A next generation implementation of an artificial cochlea has been developed by researchers at the University of Michigan and Tufts University (both in the USA). The natural cochlea is the sea-shell-shaped structure in the human auditory system that is the final stage in the conversion of air pressure variations (a.k.a. sound waves) into neural impulses that convey the frequency and amplitude information information contained in the sound to the brain for interpretation.
EDN (USA technical magazine) has an article which contains more technical detail and pictures on the advance.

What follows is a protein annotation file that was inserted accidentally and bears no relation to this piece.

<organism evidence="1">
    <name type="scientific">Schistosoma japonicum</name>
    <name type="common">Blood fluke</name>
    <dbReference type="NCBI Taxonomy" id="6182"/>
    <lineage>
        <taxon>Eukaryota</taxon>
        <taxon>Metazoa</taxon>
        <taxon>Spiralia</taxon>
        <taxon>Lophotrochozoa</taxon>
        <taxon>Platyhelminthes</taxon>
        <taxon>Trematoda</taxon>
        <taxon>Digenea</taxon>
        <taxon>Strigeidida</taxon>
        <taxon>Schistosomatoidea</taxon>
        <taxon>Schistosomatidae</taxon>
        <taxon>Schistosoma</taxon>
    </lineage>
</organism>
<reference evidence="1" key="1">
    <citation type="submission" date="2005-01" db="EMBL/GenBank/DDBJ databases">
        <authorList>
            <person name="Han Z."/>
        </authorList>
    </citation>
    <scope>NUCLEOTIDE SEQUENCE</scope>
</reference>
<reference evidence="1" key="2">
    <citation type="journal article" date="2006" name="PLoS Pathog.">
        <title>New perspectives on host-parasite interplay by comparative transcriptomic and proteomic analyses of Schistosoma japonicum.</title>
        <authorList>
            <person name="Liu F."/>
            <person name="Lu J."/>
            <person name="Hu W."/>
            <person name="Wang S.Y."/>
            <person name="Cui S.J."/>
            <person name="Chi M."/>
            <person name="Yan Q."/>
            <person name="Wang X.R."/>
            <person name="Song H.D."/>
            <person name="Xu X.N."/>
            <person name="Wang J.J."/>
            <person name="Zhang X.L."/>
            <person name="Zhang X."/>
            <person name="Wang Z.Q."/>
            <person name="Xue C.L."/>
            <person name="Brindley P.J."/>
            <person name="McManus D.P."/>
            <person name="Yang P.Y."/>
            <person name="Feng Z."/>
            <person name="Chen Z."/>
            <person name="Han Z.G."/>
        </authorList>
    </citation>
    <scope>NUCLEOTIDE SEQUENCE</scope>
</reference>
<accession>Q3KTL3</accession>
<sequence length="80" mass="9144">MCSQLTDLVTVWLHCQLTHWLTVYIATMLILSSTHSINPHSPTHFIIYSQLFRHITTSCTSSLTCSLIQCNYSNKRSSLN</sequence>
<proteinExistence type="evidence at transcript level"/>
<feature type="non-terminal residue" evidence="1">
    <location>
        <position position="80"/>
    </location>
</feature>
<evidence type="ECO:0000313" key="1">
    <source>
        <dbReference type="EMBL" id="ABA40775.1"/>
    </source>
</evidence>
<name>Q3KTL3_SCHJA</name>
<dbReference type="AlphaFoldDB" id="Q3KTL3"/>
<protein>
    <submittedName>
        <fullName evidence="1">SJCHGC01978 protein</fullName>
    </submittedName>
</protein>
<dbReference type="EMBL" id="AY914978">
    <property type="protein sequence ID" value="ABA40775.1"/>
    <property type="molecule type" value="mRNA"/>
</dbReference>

I should point out that this version of the artificial cochlea is not an exact replica in form factor (i.e. shape) or function of a natural cochlea. For instance, the artificial cochlea is planar in shape versus sea-shell-shaped; covers the frequency range of 4200 to 35,000 Hz versus the 20 to 20,000 Hz of the human ear; and isn't continually fine tuned by an external processor to focus on frequency bands of interest, like the human cochlea does when one is, for instance, one's brain is picking out a familiar voice in a cocktail party situation. I mention this not to detract from their excellent work, but instead to give you, curious reader, reasonable expectations as to its specifications and performance.